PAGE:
Historical Fiction Leads a Path to the Present - National Council of Teachers of English
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Historical Fiction Leads a Path to the Present

This post is by NCTE member, Kathleen Burkinshaw. 

Burkinshaw, Kathleen1kbAs with most things in life, my path to writing and presenting historical fiction to classrooms took a roundabout route.  During my daughter’s elementary school years, I went to her class each year, read a picture book about Japanese culture, and led a Japanese craft related to the book I read.

When my daughter was in seventh grade, she still wanted me to visit her class, but for a different reason.  She told me that her class’s section on WWII would be ending that week, and she overheard some students talking about seeing that “cool picture of the mushroom cloud.”  She asked me if I could talk about her grandmother and all of the people who were under the now famous mushroom cloud.

When I was younger, my mother told me about losing her family and home in Hiroshima.  But she had not given me any specific details of this event, because the memories were still too painful for her to discuss.

After my daughter’s request, my mother decided she was ready to tell me more of what had actually happened on the most horrific day of her life.  She hoped by sharing her experience, students would realize that the use of nuclear weapons against any country or people, for any reason, is unacceptable.

My daughter just finished her first year of college, and I continue to visit that seventh grade class at her old school.  Since then, I have presented to other local middle schools. Each year the students who have heard my presentation, which is nonpolitical, expressed their gratitude to my mother for sharing such a personal, traumatizing memory.  Teachers began to include my presentation in their history curriculum because they felt that the lecture gave students new insight into how children lived during the war, as well as introducing the students to a topic and culture not previously known.  Lastly, they learned that the Japanese children had the same hopes and fears as the children in the Allied countries.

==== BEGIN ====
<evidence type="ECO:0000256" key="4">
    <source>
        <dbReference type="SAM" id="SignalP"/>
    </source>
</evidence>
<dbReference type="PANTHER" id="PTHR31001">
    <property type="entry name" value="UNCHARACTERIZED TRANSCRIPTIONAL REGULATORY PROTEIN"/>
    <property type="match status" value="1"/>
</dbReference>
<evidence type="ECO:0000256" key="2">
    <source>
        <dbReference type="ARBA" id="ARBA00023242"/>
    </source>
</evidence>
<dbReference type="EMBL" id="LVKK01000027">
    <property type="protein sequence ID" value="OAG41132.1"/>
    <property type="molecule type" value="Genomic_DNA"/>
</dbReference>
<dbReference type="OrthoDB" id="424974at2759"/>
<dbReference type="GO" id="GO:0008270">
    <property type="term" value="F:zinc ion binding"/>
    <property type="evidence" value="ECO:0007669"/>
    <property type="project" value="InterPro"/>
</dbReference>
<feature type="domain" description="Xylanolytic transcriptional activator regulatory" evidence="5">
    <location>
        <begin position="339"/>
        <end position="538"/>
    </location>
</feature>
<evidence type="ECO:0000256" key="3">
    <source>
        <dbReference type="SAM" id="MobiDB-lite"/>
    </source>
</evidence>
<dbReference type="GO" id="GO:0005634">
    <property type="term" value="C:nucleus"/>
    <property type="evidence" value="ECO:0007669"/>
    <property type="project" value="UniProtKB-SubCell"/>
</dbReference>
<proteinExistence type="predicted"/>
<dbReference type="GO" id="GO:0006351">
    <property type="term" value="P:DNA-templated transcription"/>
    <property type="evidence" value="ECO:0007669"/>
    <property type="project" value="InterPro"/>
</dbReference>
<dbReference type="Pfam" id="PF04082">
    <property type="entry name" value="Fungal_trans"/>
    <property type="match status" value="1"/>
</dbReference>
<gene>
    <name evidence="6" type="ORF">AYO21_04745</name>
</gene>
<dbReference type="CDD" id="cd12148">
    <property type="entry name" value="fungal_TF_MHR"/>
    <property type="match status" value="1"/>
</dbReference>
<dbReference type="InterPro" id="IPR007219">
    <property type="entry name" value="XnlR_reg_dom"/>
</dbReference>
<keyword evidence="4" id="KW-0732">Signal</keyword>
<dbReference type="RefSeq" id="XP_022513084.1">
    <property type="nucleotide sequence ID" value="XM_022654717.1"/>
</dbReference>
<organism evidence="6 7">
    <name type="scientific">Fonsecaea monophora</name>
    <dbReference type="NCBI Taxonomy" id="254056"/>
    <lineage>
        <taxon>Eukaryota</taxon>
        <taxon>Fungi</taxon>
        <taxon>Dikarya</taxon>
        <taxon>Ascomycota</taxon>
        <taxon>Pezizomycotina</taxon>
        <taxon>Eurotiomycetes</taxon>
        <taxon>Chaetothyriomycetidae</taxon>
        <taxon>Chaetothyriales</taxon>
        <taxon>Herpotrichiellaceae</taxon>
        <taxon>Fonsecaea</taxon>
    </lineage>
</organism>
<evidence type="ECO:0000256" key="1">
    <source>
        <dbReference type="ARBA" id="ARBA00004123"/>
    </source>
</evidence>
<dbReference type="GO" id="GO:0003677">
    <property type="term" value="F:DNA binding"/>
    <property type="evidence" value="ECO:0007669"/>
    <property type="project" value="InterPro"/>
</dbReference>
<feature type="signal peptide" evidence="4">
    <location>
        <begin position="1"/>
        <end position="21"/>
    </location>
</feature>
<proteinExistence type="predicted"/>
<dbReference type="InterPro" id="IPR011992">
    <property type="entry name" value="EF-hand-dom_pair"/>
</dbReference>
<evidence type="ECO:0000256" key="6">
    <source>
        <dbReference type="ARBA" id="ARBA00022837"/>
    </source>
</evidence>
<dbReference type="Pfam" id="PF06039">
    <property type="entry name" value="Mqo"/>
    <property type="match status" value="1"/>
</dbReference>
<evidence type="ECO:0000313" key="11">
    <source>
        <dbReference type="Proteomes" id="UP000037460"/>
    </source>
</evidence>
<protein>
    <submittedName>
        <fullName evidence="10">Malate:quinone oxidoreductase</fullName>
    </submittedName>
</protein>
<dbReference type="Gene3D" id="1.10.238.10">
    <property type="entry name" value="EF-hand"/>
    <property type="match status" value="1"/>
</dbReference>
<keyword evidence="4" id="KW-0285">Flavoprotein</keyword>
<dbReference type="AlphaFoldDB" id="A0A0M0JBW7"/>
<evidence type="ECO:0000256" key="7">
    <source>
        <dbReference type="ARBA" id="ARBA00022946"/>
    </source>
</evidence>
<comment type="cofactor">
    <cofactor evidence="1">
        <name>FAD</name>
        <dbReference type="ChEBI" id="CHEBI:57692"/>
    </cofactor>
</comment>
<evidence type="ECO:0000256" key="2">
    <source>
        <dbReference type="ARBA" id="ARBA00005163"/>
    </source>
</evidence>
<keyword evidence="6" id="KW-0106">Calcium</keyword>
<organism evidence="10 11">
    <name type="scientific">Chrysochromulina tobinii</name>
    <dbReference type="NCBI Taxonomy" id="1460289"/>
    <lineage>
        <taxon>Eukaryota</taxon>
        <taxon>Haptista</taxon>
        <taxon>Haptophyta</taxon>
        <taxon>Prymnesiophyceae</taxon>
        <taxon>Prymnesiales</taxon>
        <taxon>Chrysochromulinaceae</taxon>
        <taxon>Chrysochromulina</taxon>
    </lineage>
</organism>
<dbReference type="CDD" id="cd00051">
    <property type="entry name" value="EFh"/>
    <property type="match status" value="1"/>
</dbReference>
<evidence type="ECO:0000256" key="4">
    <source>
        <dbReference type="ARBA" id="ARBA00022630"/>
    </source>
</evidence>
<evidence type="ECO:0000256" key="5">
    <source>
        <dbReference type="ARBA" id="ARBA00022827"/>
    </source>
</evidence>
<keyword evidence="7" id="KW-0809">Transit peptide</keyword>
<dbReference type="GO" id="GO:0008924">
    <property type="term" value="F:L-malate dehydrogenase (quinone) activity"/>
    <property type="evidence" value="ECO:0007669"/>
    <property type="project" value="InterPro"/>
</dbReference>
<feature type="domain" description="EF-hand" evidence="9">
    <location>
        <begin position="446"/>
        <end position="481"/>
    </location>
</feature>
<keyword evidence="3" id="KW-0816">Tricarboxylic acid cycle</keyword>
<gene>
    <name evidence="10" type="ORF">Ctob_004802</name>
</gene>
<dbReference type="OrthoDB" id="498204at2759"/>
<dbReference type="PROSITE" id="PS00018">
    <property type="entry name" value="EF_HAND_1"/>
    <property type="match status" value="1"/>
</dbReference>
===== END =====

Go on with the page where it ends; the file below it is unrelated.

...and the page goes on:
I was encouraged to write The Last Cherry Blossom when teachers inquired if I had a book to complement my discussion that they could add to their class reading list.  I wanted to write this book not just to honor my mother and her family, but to honor all the people who suffered or died from the effects of pika don (“flash boom,” a term that has been incorporated into the Japanese language as a result of the atomic bombs) I want readers to know that the victims were all someone’s mother, father, brother, sister, or child.Last Cherry Blossom_cover (2)

Originally, scientists said nothing would grow again in Hiroshima for many years after the bomb was dropped.  Yet the cherry blossoms bloomed again the following spring.  The cherry blossoms endured much like the spirit of the people affected by the bombing in Hiroshima.

The Last Cherry Blossom publishes in August.  It’s a bittersweet time.  My mom passed away in January 2015.  However, she did read the latest draft (at that time) of the manuscript and she knew it was going to be published.

Last summer my family visited Hiroshima to honor my mother at the Hiroshima National Peace Memorial wall. Standing on the same ground where she experienced so much loss and destruction when she was only twelve years old broke my heart.

My mother lost so much that fateful day, yet she gained an inner strength she never thought possible. The love she had given my daughter and me proved that love prevails over fear.

Kathleen Burkinshaw resides in Charlotte, NC. She’s a wife, mom to a daughter in college (dreading the reality of being an empty nester-most of the time), and owns a dog who is a kitchen ninja.